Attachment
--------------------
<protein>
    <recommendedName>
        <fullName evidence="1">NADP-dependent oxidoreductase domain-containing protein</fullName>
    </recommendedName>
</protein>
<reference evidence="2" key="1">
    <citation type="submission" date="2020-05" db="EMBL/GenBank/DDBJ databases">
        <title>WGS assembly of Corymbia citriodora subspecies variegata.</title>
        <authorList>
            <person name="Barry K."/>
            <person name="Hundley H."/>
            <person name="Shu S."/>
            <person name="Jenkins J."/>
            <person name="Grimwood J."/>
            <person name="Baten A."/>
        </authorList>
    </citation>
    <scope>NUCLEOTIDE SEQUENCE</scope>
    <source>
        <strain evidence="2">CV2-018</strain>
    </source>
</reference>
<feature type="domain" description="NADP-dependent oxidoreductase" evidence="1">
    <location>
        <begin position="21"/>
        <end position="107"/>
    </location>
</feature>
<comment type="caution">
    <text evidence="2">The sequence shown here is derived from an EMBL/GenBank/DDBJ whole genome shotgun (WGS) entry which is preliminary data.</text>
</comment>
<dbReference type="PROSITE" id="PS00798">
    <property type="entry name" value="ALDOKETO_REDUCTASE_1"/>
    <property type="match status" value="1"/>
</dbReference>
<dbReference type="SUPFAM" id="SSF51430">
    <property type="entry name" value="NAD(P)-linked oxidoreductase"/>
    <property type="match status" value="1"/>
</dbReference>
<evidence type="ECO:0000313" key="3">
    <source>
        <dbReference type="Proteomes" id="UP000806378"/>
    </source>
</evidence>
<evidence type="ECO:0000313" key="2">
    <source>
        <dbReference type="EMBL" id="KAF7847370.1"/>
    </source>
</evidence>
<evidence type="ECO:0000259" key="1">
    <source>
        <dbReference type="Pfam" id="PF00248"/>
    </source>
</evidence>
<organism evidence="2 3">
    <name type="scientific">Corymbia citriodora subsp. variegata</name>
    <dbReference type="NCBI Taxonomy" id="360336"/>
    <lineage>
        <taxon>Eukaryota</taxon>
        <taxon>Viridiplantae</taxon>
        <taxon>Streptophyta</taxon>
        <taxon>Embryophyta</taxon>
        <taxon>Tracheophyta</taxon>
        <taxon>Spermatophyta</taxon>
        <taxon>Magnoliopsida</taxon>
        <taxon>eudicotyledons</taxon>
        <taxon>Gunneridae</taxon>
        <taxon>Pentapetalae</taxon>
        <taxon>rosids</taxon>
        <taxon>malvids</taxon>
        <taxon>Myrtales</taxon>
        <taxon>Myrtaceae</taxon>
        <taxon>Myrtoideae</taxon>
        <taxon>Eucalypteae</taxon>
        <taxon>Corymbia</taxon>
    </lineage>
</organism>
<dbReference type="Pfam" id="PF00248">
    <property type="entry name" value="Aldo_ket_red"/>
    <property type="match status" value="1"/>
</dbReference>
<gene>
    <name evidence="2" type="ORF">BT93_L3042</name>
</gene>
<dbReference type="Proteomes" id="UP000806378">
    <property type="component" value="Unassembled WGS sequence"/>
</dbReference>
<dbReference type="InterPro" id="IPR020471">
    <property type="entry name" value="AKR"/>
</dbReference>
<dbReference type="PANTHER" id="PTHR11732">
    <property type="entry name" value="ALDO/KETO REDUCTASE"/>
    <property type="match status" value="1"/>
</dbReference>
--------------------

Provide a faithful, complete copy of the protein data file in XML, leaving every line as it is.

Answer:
<protein>
    <recommendedName>
        <fullName evidence="1">NADP-dependent oxidoreductase domain-containing protein</fullName>
    </recommendedName>
</protein>
<reference evidence="2" key="1">
    <citation type="submission" date="2020-05" db="EMBL/GenBank/DDBJ databases">
        <title>WGS assembly of Corymbia citriodora subspecies variegata.</title>
        <authorList>
            <person name="Barry K."/>
            <person name="Hundley H."/>
            <person name="Shu S."/>
            <person name="Jenkins J."/>
            <person name="Grimwood J."/>
            <person name="Baten A."/>
        </authorList>
    </citation>
    <scope>NUCLEOTIDE SEQUENCE</scope>
    <source>
        <strain evidence="2">CV2-018</strain>
    </source>
</reference>
<feature type="domain" description="NADP-dependent oxidoreductase" evidence="1">
    <location>
        <begin position="21"/>
        <end position="107"/>
    </location>
</feature>
<comment type="caution">
    <text evidence="2">The sequence shown here is derived from an EMBL/GenBank/DDBJ whole genome shotgun (WGS) entry which is preliminary data.</text>
</comment>
<dbReference type="PROSITE" id="PS00798">
    <property type="entry name" value="ALDOKETO_REDUCTASE_1"/>
    <property type="match status" value="1"/>
</dbReference>
<dbReference type="SUPFAM" id="SSF51430">
    <property type="entry name" value="NAD(P)-linked oxidoreductase"/>
    <property type="match status" value="1"/>
</dbReference>
<evidence type="ECO:0000313" key="3">
    <source>
        <dbReference type="Proteomes" id="UP000806378"/>
    </source>
</evidence>
<evidence type="ECO:0000313" key="2">
    <source>
        <dbReference type="EMBL" id="KAF7847370.1"/>
    </source>
</evidence>
<evidence type="ECO:0000259" key="1">
    <source>
        <dbReference type="Pfam" id="PF00248"/>
    </source>
</evidence>
<organism evidence="2 3">
    <name type="scientific">Corymbia citriodora subsp. variegata</name>
    <dbReference type="NCBI Taxonomy" id="360336"/>
    <lineage>
        <taxon>Eukaryota</taxon>
        <taxon>Viridiplantae</taxon>
        <taxon>Streptophyta</taxon>
        <taxon>Embryophyta</taxon>
        <taxon>Tracheophyta</taxon>
        <taxon>Spermatophyta</taxon>
        <taxon>Magnoliopsida</taxon>
        <taxon>eudicotyledons</taxon>
        <taxon>Gunneridae</taxon>
        <taxon>Pentapetalae</taxon>
        <taxon>rosids</taxon>
        <taxon>malvids</taxon>
        <taxon>Myrtales</taxon>
        <taxon>Myrtaceae</taxon>
        <taxon>Myrtoideae</taxon>
        <taxon>Eucalypteae</taxon>
        <taxon>Corymbia</taxon>
    </lineage>
</organism>
<dbReference type="Pfam" id="PF00248">
    <property type="entry name" value="Aldo_ket_red"/>
    <property type="match status" value="1"/>
</dbReference>
<gene>
    <name evidence="2" type="ORF">BT93_L3042</name>
</gene>
<dbReference type="Proteomes" id="UP000806378">
    <property type="component" value="Unassembled WGS sequence"/>
</dbReference>
<dbReference type="InterPro" id="IPR020471">
    <property type="entry name" value="AKR"/>
</dbReference>
<dbReference type="PANTHER" id="PTHR11732">
    <property type="entry name" value="ALDO/KETO REDUCTASE"/>
    <property type="match status" value="1"/>
</dbReference>